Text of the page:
By Gareth Jenkins
November 22, 2022
The response of Interior Minister Süleyman Soylu to the deadly bomb blast in central Istanbul on November 13th has raised more questions than it has answered and intensified already widespread concerns about the possibility that elements in the state apparatus will ratchet up security concerns in the run-up to the next presidential and parliamentary elections, which are due to be held by June 2023 at the latest. By taking such a high public profile, Soylu also appears to have seized on the opportunity presented by the attack to try to boost his public standing -- which has been badly damaged by a string of revelations by exiled organized crime boss Sedat Peker -- and take advantage of President Recep Tayyip Erdoğan’s absence at the G20 summit in Bali to assert his claim to being the second most powerful person in the government and Erdoğan’s heir apparent.
By Barçın Yinanç
November 17, 2022
Washington’s response to Turkey’s foreign policy choices has been to look for other allies that are either at odds with Turkey, like Greece, or which confront it, as Kurdish groups in northern Syria do. This is a risky strategy. U.S. policy makers need to be cognizant that the more the confidence gap between Ankara and Washington persists, the more it will benefit Russia that is set to use it to advance its own interests.
By Gareth Jenkins
October 27, 2022
Turkey’s Kurds have the potential to play a key role in Turkey’s forthcoming presidential and parliamentary elections, which are due to be held in June 2023 at the latest. Their votes could be critical to Recep Tayyip Erdoğan’s hopes of securing a third term as president and are likely to determine whether the alliance between his Justice and Development Party (AKP) and the Nationalist Action Party (MHP) retains its parliamentary majority. But, with most of its leaders in prison or facing prosecution, its members expelled from virtually all of the local authorities they won in the last local elections and its main political party, the Peoples’ Democratic Party (HDP), facing closure by the Constitutional Court, the Kurdish political movement faces a major challenge in persuading its supporters of the relevance of casting their votes. The 2023 elections could be decided not so much by who Kurds vote for but how many go to the polls.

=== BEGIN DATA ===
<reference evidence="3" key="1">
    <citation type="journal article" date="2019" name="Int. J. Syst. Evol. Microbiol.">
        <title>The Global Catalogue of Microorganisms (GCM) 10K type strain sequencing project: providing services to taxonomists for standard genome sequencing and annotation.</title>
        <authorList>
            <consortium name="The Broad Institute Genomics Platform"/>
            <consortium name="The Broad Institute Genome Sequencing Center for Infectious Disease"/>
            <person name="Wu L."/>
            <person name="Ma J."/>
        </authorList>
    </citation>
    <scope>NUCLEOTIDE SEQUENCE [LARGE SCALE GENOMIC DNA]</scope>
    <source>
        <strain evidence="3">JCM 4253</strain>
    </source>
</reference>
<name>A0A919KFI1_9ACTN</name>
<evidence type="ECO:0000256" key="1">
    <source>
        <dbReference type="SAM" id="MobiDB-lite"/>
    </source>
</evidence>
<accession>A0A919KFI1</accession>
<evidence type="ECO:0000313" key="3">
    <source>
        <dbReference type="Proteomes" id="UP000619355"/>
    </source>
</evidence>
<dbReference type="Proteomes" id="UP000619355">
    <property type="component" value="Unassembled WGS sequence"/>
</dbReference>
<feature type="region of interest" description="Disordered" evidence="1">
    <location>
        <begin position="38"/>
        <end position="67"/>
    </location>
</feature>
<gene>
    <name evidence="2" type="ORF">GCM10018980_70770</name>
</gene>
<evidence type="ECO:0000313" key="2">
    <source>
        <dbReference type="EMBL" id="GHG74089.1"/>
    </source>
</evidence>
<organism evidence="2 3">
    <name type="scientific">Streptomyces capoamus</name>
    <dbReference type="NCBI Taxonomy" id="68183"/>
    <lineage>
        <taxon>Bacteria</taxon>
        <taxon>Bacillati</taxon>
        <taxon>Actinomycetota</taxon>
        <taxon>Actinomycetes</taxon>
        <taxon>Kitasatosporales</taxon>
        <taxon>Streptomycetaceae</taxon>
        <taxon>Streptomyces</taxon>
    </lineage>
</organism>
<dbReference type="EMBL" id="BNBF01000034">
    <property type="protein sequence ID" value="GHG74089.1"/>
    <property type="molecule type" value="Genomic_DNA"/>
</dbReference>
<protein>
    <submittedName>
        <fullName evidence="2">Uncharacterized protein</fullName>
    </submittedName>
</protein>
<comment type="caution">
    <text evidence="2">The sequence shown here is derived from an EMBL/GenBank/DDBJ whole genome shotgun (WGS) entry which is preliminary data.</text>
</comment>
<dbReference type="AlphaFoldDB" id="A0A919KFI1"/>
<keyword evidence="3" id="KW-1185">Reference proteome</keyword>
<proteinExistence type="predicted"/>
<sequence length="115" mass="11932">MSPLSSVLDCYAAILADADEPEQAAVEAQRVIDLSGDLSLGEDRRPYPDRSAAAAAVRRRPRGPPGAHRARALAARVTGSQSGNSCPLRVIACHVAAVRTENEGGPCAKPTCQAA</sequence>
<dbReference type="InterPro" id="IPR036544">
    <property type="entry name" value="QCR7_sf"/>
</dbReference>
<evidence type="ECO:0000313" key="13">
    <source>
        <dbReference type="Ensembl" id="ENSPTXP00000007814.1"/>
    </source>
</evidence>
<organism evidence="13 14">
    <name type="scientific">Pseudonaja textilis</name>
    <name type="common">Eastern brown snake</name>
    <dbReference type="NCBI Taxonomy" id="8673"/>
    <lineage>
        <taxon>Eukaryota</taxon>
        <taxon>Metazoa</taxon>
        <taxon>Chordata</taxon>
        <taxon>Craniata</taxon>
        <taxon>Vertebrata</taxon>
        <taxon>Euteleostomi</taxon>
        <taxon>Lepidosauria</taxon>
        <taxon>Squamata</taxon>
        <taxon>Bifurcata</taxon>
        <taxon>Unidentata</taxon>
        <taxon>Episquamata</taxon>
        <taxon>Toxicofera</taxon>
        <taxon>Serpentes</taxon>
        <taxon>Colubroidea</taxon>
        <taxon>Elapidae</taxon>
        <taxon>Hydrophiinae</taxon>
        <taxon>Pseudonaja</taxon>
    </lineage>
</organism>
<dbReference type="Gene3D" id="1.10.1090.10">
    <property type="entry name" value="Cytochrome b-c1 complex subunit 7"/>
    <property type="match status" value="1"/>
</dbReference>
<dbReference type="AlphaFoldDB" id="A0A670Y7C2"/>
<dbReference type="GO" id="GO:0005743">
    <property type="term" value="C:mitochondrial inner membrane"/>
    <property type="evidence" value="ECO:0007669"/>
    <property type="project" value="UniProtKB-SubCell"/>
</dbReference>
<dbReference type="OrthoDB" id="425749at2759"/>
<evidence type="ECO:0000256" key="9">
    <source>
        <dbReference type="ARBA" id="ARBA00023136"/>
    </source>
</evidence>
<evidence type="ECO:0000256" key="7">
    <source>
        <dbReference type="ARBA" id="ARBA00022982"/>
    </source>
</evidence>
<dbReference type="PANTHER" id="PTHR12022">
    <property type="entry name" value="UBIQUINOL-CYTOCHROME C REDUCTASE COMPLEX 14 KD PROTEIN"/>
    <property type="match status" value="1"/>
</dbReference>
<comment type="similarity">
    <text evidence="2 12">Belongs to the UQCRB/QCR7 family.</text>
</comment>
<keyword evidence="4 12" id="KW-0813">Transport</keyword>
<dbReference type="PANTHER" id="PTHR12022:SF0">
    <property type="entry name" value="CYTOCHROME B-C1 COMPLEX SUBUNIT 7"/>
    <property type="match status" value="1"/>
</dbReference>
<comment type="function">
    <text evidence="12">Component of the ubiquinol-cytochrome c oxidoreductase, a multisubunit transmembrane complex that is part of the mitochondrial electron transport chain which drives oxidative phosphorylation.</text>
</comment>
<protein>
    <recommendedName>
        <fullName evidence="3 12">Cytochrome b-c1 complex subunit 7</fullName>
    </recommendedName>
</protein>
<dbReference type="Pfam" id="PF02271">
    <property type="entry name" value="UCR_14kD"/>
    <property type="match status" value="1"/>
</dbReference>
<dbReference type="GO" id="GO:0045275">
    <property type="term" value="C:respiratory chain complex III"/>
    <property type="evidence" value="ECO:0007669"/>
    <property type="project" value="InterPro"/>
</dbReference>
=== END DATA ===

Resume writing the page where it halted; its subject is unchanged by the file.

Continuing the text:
By Barış Soydan
October 17, 2022
The notion that Turkey faces an “existential” threat, that the unity of the state and the nation is at stake, has long featured preeminently in Turkish political discourse, legitimizing repressive policies. Yet, growing poverty, inequality and despair, which provide a xenophobic far right with fertile ground, may turn out to be Turkey’s truly existential problem. Millions have lost not only their economic status but also, and perhaps even worse, their hopes for the future. This development is ripe with risks and does not augur well for Turkey's future and social cohesion. Unless economic injustice and hopelessness are addressed, Turkey will face the risk of social upheaval and political destabilization.
The Turkey Analyst is a publication of the Central Asia-Caucasus Institute & Silk Road Studies Joint Center, designed to bring authoritative analysis and news on the rapidly developing domestic and foreign policy issues in Turkey. It includes topical analysis, as well as a summary of the Turkish media debate.